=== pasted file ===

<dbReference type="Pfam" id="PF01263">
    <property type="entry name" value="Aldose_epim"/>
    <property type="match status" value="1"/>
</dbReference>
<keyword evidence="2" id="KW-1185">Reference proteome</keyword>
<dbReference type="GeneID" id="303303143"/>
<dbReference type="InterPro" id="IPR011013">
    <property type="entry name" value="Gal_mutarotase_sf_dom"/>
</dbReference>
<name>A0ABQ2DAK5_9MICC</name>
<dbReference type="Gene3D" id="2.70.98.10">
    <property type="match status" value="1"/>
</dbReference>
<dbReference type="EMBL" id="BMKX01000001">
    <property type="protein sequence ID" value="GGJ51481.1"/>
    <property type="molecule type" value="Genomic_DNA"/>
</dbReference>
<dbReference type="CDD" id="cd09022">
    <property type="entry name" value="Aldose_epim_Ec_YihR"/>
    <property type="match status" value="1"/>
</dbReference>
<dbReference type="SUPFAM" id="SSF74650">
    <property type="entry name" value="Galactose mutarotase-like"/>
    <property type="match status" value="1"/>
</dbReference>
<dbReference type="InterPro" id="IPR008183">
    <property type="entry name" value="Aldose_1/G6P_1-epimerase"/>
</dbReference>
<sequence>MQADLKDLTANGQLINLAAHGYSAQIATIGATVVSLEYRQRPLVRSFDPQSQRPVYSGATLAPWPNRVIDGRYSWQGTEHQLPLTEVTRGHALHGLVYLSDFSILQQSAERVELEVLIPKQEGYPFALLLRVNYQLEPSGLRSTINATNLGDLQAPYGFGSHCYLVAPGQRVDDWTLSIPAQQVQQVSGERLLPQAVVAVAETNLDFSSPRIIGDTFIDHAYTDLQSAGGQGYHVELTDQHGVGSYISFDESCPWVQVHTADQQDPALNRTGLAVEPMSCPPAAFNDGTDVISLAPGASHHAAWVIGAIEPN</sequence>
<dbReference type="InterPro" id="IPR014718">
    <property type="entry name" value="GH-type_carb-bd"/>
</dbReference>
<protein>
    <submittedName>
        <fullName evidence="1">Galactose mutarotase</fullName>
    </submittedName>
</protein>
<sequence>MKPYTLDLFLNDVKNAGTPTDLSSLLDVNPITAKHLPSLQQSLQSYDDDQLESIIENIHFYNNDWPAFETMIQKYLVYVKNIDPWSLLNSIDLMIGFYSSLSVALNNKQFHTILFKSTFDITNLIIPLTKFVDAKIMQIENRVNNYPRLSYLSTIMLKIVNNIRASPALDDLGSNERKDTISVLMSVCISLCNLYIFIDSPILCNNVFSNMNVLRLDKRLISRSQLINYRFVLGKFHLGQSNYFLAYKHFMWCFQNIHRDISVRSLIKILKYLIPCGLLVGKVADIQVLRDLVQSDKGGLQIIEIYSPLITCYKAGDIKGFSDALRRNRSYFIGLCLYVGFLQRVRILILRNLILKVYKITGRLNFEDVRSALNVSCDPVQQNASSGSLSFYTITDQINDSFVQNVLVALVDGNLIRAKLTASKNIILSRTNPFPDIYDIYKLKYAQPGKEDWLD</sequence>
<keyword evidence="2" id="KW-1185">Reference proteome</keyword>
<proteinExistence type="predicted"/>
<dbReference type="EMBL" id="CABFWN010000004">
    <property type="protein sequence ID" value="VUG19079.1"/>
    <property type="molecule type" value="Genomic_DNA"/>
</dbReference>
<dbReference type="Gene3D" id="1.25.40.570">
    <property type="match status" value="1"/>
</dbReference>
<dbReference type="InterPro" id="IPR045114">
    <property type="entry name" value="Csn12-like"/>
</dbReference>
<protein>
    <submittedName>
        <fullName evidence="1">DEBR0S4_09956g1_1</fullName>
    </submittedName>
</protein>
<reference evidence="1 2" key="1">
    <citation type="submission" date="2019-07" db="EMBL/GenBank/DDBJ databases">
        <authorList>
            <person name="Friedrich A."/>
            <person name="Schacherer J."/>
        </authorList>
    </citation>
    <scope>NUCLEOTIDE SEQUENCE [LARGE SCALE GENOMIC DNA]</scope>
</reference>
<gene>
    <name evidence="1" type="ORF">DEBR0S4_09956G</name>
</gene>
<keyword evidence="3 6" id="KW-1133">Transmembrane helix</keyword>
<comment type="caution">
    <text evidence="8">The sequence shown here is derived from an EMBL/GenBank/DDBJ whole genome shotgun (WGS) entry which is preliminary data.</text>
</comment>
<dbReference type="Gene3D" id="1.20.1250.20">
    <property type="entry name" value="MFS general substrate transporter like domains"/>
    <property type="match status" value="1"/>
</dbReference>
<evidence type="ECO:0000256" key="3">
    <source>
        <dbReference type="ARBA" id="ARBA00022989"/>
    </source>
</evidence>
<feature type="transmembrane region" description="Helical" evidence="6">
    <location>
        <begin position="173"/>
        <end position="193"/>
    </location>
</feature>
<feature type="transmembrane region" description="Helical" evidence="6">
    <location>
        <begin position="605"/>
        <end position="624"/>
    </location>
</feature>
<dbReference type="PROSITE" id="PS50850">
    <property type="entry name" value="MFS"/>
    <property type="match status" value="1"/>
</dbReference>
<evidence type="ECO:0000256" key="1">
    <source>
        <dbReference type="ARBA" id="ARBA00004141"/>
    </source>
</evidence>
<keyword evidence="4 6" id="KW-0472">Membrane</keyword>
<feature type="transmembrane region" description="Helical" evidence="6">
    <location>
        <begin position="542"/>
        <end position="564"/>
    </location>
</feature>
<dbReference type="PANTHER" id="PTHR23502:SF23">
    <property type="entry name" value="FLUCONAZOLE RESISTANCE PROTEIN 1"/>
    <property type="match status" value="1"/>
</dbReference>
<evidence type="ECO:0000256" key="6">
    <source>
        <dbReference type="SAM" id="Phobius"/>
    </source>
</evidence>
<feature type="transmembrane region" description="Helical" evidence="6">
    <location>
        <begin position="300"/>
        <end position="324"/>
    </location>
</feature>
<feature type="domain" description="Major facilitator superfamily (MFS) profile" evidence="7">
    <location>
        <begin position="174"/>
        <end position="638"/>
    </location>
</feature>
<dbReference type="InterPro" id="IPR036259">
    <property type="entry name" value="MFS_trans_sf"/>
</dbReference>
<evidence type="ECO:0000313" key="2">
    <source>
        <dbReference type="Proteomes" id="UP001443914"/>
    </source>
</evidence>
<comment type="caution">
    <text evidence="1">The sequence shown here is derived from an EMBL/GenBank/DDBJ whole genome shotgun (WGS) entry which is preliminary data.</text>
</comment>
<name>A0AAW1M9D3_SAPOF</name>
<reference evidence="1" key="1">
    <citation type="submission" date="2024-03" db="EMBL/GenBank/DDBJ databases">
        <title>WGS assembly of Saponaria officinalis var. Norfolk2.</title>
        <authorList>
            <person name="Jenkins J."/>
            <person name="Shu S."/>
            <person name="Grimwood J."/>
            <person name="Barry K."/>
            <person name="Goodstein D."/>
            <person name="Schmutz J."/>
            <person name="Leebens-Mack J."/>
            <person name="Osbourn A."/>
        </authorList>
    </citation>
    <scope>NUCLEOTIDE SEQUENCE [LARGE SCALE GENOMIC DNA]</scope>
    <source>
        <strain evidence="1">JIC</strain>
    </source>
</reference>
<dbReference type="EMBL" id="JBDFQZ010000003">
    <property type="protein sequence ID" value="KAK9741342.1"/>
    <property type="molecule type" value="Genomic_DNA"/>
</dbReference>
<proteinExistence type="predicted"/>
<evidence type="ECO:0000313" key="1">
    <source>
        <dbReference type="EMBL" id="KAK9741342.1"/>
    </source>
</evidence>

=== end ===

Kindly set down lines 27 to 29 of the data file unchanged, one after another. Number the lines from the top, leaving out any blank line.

    <property type="entry name" value="Aldose_1/G6P_1-epimerase"/>
</dbReference>
<sequence>MQADLKDLTANGQLINLAAHGYSAQIATIGATVVSLEYRQRPLVRSFDPQSQRPVYSGATLAPWPNRVIDGRYSWQGTEHQLPLTEVTRGHALHGLVYLSDFSILQQSAERVELEVLIPKQEGYPFALLLRVNYQLEPSGLRSTINATNLGDLQAPYGFGSHCYLVAPGQRVDDWTLSIPAQQVQQVSGERLLPQAVVAVAETNLDFSSPRIIGDTFIDHAYTDLQSAGGQGYHVELTDQHGVGSYISFDESCPWVQVHTADQQDPALNRTGLAVEPMSCPPAAFNDGTDVISLAPGASHHAAWVIGAIEPN</sequence>